Coast Redwoods

Coast Redwoods

The majestic Coast Redwood is perhaps the Santa Cruz Mountains defining natural characteristic, dominating all but its tallest peaks and ridges. This ancient and magnificent tree is an icon of modern environmentalism, its story is one of tragedy and survival. Here in the Santa Cruz Mountains, though, the endangered species thrive once again.

These green giants genuinely deserve their status as California’s co-State Tree (sharing the honor with its cousin, the giant sequoia). The ten tallest trees in the world are all coast redwoods, known to botanists and biologists as Sequoia sempervirens, which for non-Latin speakers means “forever living” or “forever green.” Although sadly ours don’t get quite so tall here, likely due to the somewhat drier climate compared to near the California-Oregon border where the champions grow, we do however have some that tower over 300 feet.

The individual trees can live for more than two millennia, as the 2,200-year-old round at Henry Cowell Redwoods State Park will attest. The roots may be much older than that, as they stay in the ground after the ancient giants fall to continue the cycle anew. In fact, virtually all redwoods grow from existing root systems, and even right out of the sides of other trunks, rather than sprouting from seeds. This fascinating but common quirk of the redwoods is referred to as a “reiterated trunk,” and some old growth specimens boast dozens of them.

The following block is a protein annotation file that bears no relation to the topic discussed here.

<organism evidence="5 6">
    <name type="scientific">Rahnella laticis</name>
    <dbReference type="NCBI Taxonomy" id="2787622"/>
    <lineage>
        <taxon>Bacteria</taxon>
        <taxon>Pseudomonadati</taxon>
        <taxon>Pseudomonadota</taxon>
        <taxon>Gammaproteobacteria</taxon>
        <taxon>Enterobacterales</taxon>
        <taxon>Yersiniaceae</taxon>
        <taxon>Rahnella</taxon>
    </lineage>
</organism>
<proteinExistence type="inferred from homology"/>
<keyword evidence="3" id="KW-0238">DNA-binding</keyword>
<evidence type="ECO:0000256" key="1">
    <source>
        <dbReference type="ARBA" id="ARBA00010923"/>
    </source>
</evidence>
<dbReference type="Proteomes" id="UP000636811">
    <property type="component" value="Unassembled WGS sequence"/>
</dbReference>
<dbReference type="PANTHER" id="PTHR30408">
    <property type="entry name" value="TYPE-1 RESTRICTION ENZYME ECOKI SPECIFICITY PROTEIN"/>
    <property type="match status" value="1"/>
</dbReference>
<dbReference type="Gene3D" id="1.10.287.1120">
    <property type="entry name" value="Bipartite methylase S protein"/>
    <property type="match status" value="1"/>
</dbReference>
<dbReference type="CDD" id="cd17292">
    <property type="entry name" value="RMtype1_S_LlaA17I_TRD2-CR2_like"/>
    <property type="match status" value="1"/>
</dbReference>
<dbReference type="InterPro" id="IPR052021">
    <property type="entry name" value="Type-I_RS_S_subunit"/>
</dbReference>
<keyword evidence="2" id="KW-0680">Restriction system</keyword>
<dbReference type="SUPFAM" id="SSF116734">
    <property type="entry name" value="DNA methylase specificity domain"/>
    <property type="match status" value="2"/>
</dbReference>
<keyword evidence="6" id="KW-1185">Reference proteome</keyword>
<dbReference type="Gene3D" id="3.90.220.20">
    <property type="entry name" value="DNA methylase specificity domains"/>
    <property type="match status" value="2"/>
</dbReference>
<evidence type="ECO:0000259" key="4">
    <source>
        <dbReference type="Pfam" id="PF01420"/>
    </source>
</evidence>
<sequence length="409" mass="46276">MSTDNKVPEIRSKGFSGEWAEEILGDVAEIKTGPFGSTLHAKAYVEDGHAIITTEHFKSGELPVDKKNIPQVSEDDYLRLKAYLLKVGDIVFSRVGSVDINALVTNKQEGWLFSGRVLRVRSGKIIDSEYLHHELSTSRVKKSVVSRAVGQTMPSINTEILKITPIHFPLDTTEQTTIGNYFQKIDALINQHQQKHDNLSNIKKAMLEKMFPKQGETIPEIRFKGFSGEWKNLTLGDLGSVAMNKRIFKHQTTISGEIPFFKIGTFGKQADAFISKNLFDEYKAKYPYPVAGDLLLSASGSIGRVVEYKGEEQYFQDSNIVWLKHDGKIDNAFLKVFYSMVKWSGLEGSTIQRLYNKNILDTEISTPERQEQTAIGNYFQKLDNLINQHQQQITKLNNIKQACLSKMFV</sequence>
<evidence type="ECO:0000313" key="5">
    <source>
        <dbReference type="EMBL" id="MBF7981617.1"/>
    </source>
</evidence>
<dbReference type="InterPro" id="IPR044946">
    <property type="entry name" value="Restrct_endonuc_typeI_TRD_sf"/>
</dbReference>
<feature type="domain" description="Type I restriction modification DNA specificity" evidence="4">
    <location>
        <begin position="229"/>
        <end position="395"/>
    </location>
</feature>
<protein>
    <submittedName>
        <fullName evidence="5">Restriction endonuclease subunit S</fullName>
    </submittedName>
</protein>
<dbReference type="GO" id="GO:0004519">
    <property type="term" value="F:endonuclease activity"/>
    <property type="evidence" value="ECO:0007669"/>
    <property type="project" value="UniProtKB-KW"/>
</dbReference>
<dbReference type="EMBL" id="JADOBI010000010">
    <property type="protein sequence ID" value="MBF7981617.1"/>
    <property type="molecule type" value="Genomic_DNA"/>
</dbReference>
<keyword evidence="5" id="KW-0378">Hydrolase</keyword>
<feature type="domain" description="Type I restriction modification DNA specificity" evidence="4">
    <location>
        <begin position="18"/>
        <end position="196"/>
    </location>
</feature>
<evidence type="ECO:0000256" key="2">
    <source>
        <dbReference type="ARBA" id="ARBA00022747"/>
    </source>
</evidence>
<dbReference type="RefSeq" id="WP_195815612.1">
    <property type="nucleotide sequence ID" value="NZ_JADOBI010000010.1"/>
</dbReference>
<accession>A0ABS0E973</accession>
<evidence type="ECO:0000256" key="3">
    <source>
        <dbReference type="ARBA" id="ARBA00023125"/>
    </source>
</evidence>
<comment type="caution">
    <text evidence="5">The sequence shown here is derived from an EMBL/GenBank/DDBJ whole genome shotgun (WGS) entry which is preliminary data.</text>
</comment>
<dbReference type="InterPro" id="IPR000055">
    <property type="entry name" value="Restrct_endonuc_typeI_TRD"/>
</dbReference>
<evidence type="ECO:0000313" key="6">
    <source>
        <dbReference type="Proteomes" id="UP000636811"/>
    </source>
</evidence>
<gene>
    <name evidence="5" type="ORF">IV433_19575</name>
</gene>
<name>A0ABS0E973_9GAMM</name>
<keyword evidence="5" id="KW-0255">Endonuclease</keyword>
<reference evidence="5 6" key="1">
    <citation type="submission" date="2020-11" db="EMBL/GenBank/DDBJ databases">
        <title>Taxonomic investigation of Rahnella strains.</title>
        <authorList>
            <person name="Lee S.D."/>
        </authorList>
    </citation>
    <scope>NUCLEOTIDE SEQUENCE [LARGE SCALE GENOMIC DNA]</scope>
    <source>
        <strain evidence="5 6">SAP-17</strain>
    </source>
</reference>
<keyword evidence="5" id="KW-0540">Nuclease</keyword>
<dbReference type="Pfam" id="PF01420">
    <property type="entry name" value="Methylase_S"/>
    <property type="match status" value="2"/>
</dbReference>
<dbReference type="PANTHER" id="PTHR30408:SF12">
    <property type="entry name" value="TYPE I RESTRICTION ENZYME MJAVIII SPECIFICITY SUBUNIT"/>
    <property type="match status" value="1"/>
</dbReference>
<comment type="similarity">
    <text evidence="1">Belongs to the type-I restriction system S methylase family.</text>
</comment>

We almost lost all of our old growth (350-700 years old or more) redwoods by the beginning of the 20th century, and sadly only about 2% of the state’s pre-contact redwood forests remain today. Back then, progress mainly meant industry, and in early Santa Cruz County that meant the Three L’s; lime (which required burning redwoods as firewood), livestock, and, naturally, lumber. In 1901, pioneering environmentalists and an activated citizenry won the first significant victory for the movement to save the redwoods with the passage of a State bill to protect the heart of what would become Big Basin Redwoods State Park. That and subsequent acts would build the foundation for the modern California State Park system. Over a century later, we are highly fortunate to enjoy the legacy of preservation here in the Santa Cruz Mountains.

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